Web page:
The new pack itself is a single document 43 pages long, compared to the current two part, 42 page pack. However, the new pack crams many more questions and tick boxes into its pages. The number of boxes relating to care and mobility needs which a claimant has to consider, including tick boxes, has risen from 158 in the current pack to a staggering 307 in the new pack.

Many more estimates of how often claimants need help and how long for are now required. For example, in relation washing and bathing the current pack has 9 boxes for claimants to put information in, including one set of frequency questions. The new pack has 28 boxes including 6 sets of frequency questions. In relation to getting dressed or undressed, the current pack has 9 boxes for claimants to put information in, the new pack has 25, including 5 sets of frequency questions.

The process is further complicated by most pages containing three columns of boxes with no headings to explain what information is required in each. Instead claimants have to refer back to the toilet needs page to find the only example of how to complete the boxes. Claimants without toilet needs are likely to be left in a state of utter bewilderment.

In addition, claimants now have to give much more detailed and complex information. For example, the two pages devoted to walking in the current claim pack have been expanded to five. Claimants are now expected to state whether their walking speed is:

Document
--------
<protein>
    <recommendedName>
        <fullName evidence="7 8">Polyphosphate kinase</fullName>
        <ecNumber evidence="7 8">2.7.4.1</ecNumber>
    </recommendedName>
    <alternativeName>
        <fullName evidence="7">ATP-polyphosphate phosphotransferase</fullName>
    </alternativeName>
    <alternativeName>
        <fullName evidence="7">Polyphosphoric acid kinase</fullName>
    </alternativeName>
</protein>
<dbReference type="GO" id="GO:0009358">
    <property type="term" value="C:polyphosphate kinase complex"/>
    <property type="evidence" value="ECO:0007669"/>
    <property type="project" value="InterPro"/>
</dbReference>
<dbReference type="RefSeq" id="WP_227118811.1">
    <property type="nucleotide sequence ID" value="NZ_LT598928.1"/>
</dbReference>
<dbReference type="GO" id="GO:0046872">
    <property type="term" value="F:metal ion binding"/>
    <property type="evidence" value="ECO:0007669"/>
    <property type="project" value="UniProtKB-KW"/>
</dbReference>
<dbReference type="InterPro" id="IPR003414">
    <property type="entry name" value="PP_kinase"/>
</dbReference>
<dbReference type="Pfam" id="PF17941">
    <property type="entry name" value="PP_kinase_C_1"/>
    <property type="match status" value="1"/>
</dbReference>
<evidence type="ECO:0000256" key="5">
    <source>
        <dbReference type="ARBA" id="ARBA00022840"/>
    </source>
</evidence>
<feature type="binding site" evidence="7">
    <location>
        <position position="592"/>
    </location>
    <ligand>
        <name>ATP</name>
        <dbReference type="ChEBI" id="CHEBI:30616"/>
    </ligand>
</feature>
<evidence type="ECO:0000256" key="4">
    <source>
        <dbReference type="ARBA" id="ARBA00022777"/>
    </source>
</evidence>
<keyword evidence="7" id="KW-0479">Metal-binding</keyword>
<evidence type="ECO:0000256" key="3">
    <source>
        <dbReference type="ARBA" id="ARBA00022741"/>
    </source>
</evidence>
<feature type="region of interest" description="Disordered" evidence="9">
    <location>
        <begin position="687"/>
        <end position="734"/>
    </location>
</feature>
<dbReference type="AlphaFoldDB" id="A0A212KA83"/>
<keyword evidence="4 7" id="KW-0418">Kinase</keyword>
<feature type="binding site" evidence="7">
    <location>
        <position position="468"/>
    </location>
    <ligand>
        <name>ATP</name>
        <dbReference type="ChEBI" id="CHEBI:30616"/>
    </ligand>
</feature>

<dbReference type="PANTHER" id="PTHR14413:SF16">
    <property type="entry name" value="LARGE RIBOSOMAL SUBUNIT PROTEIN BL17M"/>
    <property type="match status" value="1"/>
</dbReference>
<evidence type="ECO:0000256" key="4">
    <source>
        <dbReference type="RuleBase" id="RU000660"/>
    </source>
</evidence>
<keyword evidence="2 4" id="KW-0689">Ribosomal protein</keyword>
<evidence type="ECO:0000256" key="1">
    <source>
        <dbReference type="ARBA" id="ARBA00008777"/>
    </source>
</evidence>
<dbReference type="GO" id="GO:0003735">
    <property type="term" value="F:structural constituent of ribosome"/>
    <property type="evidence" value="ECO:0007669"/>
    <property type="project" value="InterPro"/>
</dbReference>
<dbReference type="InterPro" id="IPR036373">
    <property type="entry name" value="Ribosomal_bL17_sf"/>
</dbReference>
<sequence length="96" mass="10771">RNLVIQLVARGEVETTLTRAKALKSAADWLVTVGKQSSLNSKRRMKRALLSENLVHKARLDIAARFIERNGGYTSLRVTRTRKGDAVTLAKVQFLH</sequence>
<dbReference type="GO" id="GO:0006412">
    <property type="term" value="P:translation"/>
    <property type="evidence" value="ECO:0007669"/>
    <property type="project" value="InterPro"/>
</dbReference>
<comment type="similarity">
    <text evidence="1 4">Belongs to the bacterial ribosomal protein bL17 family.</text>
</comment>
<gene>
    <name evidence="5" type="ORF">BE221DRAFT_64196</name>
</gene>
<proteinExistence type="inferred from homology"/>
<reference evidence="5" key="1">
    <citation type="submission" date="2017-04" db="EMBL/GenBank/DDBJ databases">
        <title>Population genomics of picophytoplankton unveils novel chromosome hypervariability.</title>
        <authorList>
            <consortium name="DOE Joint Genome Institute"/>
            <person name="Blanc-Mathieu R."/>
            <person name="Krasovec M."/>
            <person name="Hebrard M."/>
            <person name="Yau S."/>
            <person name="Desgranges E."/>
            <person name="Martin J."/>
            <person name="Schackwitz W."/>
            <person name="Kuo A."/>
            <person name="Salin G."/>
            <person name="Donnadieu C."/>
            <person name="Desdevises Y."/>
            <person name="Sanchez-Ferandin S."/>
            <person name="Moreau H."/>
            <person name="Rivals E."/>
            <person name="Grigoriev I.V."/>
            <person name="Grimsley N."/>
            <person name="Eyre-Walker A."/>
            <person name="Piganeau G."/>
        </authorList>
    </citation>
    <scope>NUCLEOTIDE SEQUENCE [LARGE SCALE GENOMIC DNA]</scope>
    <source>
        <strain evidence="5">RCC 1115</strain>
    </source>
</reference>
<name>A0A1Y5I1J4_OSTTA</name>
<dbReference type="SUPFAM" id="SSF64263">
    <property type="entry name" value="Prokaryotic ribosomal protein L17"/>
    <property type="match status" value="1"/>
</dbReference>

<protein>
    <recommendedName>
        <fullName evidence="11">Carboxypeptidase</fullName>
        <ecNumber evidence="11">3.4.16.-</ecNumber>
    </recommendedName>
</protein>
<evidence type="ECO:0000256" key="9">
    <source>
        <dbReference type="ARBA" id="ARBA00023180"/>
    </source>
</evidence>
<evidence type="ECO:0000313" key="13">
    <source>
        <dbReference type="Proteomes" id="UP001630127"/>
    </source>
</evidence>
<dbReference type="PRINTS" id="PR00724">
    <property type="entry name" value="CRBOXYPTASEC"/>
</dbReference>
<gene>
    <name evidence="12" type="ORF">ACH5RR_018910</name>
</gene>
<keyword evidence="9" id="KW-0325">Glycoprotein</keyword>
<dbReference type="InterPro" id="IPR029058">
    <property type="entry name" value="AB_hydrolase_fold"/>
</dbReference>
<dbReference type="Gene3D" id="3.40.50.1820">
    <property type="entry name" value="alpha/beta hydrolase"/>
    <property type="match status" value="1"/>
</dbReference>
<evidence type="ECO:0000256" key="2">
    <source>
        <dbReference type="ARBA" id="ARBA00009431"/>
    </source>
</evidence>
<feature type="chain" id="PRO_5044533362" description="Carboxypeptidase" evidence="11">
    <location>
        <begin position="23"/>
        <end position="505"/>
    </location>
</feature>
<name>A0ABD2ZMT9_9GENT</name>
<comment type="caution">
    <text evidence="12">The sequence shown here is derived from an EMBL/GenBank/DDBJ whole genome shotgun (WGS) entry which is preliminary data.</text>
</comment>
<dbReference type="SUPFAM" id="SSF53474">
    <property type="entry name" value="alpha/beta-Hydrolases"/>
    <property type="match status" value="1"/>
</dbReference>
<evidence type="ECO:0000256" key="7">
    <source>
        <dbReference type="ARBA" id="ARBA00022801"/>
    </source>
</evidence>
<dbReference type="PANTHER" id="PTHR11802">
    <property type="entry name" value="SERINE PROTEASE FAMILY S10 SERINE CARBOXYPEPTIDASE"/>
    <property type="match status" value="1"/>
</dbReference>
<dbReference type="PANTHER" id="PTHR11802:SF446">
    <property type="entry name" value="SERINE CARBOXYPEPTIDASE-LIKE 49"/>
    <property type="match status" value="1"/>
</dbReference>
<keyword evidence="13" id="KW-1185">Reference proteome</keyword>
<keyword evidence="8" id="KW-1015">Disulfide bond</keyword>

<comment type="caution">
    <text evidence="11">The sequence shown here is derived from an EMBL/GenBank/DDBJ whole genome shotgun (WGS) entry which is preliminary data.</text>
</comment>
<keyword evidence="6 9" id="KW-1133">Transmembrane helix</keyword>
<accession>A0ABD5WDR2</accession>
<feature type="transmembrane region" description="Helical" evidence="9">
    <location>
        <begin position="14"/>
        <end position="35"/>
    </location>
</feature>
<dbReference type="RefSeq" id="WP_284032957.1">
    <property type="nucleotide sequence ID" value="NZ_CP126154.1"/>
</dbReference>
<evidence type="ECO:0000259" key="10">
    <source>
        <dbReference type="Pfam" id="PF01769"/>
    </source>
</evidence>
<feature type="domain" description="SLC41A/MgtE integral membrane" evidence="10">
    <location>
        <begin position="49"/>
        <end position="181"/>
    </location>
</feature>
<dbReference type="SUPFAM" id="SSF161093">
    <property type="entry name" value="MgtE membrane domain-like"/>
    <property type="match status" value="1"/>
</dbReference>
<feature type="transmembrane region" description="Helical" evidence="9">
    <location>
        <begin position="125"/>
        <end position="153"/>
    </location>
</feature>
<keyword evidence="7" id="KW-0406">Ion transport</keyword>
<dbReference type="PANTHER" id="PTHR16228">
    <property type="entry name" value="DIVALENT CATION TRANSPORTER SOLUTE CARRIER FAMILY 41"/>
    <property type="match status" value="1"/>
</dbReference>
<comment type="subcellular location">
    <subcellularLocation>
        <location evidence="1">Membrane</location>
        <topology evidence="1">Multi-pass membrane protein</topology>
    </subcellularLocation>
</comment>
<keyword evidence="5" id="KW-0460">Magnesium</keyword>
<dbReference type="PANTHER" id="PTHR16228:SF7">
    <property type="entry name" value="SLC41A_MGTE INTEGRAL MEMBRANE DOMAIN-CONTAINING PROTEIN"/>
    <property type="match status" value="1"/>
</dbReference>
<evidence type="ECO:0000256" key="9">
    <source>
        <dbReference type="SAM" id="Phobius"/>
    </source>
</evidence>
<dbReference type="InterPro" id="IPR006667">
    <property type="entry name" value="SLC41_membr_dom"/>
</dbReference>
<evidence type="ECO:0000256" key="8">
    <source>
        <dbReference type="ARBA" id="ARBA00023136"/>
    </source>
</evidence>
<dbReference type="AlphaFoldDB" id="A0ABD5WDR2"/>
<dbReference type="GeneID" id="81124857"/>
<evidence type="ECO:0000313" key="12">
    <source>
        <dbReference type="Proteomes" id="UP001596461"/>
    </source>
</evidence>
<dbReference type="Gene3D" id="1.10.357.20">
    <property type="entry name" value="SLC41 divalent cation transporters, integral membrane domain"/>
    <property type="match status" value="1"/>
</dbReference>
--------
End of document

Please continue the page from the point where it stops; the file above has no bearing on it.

Approximately 51 metres or more a minute
approximately 40-50 metres a minute
under 40 metres a minute,

(No clue is given as to what the 'Other' might be). Claimants also need to explain whether they walk with, amongst other things, a ‘slight limp’, a ‘heavy limp’, a ‘shuffle’ or a ‘stagger’.

The new claim pack also contains a great many more questions about aids and adaptations than the current pack, with tick boxes for the use of items from monkey poles to shoe horns.

On the other hand, the free text box for the claimant to “Describe in your own words the problems you have and the help you need” which appears on most pages in the current claim pack has been almost entirely removed from the pilot pack. On the majority of pages the only free text box is for claimants to write about their use of aids and equipment. The DLA claim process has, it seems, been reduced to claiming by numbers – a particularly problematic issue for people with variable conditions such as ME.

Computerised assessment
No clue is being given as to why the DWP appear to have abandoned the idea of a shorter claim pack in favour of a much more complex one. However, there is a strong possibility that the design of the form is intended to fit in with the new Customer Management System now in operation and the DLA Award Management System currently being developed.